American Association for Cancer Research
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Urinary DIM level by collection period from Harnessing the Power of Cruciferous Vegetables: Developing a Biomarker for Brassica Vegetable Consumption Using Urinary 3,3′-Diindolylmethane

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journal contribution
posted on 2023-04-03, 22:02 authored by Naomi Fujioka, Benjamin W. Ransom, Steven G. Carmella, Pramod Upadhyaya, Bruce R. Lindgren, Astia Roper-Batker, Dorothy K. Hatsukami, Vincent A. Fritz, Charles Rohwer, Stephen S. Hecht

Twenty-four h urinary DIM by collection period.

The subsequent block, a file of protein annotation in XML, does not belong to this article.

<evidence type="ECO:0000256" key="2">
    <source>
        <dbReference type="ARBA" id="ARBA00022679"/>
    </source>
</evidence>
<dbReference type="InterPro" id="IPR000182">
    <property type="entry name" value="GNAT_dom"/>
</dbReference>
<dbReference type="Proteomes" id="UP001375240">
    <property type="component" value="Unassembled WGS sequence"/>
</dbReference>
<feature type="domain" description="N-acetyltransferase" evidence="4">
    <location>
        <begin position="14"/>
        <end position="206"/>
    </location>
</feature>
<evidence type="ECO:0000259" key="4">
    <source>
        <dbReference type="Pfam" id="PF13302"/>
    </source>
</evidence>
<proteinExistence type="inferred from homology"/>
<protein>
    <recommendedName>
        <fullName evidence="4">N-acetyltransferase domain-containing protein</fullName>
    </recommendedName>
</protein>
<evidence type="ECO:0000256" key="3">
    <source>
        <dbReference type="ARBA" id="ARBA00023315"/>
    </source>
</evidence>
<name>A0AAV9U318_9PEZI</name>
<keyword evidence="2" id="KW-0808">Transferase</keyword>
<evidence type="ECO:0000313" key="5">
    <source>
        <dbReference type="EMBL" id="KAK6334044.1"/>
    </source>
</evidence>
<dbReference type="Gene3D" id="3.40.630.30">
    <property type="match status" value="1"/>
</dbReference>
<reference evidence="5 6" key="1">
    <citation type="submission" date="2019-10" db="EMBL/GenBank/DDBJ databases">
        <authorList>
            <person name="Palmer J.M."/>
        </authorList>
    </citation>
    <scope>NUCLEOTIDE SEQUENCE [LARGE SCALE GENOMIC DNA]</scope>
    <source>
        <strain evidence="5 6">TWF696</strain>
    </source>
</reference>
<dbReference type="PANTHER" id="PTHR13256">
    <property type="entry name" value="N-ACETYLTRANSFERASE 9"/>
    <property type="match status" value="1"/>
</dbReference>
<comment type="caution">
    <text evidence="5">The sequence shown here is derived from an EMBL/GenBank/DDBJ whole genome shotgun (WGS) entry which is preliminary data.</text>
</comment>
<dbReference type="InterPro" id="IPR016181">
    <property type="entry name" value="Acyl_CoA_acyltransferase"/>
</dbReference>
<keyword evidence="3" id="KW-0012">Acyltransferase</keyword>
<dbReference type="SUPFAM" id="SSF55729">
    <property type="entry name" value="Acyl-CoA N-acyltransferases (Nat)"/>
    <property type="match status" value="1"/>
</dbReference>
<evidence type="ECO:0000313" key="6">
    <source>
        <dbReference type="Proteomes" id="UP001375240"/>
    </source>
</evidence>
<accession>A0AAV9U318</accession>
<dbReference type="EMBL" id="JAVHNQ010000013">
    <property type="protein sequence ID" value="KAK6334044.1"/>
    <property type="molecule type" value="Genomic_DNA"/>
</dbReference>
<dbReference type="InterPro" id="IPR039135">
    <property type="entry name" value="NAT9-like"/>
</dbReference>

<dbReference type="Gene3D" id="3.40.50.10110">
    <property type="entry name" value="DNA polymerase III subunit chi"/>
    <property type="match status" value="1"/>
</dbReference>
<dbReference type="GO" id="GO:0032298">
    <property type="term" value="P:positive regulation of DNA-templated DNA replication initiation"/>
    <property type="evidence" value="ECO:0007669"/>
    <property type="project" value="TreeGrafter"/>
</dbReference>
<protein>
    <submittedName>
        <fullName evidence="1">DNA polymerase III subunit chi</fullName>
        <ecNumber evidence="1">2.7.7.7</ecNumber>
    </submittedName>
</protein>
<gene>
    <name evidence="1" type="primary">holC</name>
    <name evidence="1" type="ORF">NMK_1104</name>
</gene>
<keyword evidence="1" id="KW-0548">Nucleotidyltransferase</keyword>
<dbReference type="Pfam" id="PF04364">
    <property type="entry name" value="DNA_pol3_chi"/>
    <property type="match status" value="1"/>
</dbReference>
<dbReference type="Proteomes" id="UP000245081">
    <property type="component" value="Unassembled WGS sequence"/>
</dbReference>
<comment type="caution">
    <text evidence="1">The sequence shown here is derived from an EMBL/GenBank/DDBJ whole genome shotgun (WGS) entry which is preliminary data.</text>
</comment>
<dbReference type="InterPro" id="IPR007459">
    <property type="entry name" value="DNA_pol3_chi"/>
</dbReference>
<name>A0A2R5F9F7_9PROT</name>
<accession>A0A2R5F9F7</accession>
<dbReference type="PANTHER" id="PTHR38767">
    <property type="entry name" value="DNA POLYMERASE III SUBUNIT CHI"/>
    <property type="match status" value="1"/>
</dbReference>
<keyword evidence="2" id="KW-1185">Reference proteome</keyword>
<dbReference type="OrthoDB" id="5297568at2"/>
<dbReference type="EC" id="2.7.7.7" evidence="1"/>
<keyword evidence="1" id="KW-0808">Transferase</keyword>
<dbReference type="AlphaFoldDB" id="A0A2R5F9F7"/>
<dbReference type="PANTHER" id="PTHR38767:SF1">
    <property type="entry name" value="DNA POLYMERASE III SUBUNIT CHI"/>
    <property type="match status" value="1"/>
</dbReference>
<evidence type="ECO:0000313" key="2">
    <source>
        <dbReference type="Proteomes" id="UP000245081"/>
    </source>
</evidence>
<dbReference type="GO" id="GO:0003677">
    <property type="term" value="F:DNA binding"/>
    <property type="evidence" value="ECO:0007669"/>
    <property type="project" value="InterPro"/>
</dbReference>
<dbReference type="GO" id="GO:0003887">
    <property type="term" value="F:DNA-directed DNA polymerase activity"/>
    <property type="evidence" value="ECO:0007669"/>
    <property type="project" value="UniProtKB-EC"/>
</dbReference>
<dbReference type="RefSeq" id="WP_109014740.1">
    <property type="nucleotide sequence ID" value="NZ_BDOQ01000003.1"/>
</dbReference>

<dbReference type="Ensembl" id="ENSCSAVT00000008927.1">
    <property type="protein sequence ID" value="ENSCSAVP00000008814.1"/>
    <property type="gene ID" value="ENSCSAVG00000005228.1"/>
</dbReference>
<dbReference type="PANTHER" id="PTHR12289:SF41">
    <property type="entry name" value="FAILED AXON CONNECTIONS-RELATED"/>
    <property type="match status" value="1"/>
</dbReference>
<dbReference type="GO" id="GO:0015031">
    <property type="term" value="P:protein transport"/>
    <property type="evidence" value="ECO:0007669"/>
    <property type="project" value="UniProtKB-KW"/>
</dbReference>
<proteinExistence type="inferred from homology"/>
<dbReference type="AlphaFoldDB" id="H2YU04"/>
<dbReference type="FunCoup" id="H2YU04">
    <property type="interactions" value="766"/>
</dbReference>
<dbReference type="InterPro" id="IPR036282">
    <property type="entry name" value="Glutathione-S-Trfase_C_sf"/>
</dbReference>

Glucobrassicin in Brassica vegetables gives rise to indole-3-carbinol (I3C), a compound with potent anticancer effects in preclinical models. We previously showed that the urinary metabolite 3,3′-diindolylmethane (DIM) could discriminate between volunteers fed high and low doses of Brassica vegetables. However, the quantitative relationship between glucobrassicin exposure and urinary DIM level is unclear. We conducted a clinical trial to examine the hypotheses that a range of glucobrassicin exposure from Brassica vegetables is reflected in urinary DIM and that this effect plateaus. Forty-five subjects consumed vegetables, a mixture of brussels sprouts and/or cabbage, at one of seven discrete dose levels of glucobrassicin ranging from 25 to 500 μmol, once daily for 2 consecutive days. All urine was collected for 24 hours after each vegetable-eating session. Urinary DIM was measured using our published liquid chromatography-electrospray ionization-tandem mass spectrometry-selected reaction monitoring (LC/ESI-MS/MS-SRM) method. Urinary DIM excretion increased predictably with increasing glucobrassicin dose and plateaued between 200 and 300 μmol of glucobrassicin. The association between glucobrassicin dose and urinary DIM was strong and positive (R2 = 0.68). The majority of DIM was excreted in the first 12 hours after vegetable consumption. We conclude that urinary DIM is a reliable biomarker of glucobrassicin exposure and I3C uptake and that feeding glucobrassicin beyond 200 μmol did not consistently lead to more urinary DIM, suggesting a plateau in potential chemopreventive benefit. Cancer Prev Res; 9(10); 788–93. ©2016 AACR.